All Things Shyne
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100 Half-Marathons Blog

I walked my first half marathon in October 2015. It took three hours and fifty minutes to become hooked. Thirty-eight months later, I completed my 30 half-marathon. I think everyone should complete at least one half-marathon in their lifetime. It’s an accessible thrill you might find addicting.

If It Was Easy, Everyone Would Do It

"If it was easy, everyone would do it," said the officer as I turned a corner in mile four. The runners passed him thirty minutes earlier. The joggers were long gone, too. Walkers, like myself, were making a slow and steady, step by step trod through the inaugural Tustin Hangar Half Marathon.

His words were meant as sincere encouragement to folks he presumed could use themand I received them as intended, "That's very kind of you." There was no way for him to know I was delighted, joyful and empowered by my pace.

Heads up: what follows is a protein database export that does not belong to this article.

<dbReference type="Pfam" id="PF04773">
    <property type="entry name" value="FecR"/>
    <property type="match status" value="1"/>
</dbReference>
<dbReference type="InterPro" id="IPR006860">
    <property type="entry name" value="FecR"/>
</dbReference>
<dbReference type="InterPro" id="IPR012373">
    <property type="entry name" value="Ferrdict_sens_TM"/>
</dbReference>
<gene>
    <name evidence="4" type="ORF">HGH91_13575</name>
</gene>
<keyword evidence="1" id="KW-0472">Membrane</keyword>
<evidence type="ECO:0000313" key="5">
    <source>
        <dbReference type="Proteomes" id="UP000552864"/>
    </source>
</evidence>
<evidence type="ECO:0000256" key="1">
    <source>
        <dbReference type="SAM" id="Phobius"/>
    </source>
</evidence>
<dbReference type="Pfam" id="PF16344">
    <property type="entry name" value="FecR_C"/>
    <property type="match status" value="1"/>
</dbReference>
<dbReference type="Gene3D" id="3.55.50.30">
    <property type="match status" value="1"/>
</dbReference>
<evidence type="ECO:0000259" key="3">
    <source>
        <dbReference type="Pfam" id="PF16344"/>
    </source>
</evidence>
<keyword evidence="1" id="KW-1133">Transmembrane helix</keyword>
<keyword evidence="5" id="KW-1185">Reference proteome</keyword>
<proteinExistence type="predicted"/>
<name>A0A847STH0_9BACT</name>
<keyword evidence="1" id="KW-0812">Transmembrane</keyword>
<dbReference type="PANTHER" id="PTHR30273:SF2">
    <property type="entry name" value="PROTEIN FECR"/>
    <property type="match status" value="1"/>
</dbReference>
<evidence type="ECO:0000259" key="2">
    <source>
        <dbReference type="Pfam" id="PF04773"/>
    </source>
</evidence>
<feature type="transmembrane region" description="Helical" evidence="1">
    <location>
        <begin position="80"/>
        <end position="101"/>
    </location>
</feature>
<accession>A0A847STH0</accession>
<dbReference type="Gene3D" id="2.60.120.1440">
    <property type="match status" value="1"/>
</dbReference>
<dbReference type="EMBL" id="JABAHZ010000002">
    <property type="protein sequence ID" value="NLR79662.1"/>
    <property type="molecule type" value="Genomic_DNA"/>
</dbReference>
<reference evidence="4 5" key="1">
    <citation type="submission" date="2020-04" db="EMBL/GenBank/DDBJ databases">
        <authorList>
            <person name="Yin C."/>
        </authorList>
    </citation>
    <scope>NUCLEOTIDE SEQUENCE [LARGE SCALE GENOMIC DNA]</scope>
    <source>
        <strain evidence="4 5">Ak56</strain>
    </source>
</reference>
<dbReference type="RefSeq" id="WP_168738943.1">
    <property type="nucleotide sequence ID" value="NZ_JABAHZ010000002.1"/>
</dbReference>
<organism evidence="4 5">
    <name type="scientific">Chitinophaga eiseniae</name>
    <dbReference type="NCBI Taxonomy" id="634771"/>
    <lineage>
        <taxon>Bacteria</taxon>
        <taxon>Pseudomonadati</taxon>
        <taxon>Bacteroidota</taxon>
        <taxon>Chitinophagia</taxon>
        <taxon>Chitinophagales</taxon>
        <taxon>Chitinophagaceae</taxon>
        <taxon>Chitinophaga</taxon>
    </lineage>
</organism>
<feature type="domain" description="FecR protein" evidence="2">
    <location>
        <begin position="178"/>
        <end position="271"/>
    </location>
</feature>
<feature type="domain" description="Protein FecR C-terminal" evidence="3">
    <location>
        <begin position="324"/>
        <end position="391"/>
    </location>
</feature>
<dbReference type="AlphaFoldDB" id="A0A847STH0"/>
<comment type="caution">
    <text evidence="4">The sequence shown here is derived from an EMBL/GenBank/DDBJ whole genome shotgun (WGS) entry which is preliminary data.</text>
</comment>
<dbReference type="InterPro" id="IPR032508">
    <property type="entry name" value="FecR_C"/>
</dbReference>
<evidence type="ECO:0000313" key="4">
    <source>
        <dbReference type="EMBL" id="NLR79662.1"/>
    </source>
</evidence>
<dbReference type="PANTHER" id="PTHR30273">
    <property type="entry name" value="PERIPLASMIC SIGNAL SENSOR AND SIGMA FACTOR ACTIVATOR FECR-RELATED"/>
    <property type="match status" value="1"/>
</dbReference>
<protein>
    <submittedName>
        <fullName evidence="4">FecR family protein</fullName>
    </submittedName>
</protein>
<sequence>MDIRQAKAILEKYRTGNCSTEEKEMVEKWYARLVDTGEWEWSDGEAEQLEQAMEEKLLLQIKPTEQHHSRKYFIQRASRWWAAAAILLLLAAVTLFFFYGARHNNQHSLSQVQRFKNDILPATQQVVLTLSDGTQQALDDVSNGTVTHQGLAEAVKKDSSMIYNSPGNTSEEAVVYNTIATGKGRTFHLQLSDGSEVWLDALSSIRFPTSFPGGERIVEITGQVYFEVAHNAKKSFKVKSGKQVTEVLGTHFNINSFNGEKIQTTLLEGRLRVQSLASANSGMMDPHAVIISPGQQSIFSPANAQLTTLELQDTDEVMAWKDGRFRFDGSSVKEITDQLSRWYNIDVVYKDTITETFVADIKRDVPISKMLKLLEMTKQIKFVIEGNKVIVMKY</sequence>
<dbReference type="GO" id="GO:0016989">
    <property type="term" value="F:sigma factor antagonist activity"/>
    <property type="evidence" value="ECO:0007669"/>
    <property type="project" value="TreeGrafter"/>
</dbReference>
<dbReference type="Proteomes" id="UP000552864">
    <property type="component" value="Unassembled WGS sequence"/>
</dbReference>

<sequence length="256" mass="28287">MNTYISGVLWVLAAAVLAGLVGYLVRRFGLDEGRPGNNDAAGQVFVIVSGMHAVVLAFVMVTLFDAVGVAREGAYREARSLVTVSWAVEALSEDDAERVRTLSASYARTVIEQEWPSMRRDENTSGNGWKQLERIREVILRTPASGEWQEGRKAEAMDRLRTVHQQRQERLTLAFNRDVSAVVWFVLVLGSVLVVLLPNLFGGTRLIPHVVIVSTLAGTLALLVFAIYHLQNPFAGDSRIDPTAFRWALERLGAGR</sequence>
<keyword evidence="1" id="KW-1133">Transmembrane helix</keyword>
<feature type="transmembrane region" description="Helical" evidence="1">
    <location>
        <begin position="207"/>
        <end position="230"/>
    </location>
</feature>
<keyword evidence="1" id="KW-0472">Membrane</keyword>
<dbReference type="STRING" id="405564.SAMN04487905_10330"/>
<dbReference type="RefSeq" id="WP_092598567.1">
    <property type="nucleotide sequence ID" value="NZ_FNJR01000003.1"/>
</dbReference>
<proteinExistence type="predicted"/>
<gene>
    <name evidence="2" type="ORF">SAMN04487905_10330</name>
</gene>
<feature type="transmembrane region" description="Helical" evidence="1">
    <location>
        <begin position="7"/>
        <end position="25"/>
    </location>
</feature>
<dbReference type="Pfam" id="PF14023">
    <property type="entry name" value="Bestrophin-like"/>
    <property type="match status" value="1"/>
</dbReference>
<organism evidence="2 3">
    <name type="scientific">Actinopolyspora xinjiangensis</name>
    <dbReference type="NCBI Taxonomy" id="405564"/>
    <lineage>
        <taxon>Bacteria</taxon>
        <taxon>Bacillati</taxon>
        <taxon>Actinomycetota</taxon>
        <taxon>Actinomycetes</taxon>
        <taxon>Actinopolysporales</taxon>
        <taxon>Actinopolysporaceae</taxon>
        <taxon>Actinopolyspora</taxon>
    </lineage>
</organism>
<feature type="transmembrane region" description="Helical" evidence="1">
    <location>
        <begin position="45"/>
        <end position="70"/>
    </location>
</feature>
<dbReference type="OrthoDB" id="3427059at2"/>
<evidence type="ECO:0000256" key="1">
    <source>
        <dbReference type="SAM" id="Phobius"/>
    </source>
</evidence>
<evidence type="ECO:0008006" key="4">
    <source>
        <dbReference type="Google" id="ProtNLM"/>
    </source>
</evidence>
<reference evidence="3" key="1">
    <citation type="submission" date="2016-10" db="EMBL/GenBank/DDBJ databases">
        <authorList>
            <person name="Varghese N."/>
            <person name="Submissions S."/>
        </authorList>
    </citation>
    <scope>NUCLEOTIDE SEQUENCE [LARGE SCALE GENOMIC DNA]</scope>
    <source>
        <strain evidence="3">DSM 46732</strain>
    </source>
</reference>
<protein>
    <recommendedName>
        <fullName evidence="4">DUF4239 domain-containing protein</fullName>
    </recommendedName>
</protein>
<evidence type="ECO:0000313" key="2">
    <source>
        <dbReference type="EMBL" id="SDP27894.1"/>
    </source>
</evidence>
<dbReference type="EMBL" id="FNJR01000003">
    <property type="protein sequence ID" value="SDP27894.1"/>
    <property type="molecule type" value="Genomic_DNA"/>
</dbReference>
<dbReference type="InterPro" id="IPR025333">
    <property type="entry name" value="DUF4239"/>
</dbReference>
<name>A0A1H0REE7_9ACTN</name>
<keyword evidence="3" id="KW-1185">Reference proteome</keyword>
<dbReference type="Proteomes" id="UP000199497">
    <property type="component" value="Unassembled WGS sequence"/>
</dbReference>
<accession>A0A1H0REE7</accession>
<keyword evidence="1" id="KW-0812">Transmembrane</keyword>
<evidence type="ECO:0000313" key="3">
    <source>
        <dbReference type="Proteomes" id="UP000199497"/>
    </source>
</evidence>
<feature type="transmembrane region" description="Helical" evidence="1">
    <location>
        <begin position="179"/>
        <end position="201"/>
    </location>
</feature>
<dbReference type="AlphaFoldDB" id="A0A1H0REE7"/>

In my first several races, my internal dialogue included constant reminders that I would finish no matter what. Eventually, my body taught me that it could go the distance and I could then focus on the quality of my recovery. After surviving stop-me-in-my-tracks leg cramps as well as post-race soreness that hung around, I learned that just a few days a week training during the weeks leading up to a race ensures a quick and easy recovery.

Something shifted in the twelfth race. I was able to stay present to move out of my head and into the physical experience of the race. I noticed when my breathing was too light, indicating I was starting to cruise my way to a longer race time. I became present to the sensations in my legs that let me know when they wanted to shift pace to a jog or when they wanted to slow it down a bit.

It was a phenomenal experience to relax into the race rather than fight the distance step-by-step as if I needed to beat miles into submission. I'm looking forward to enjoying this presence of mind in the next few races. I can only imagine what other gifts my 100 halfs quest will deliver over time.

See you on the path.

Rahbin Shyne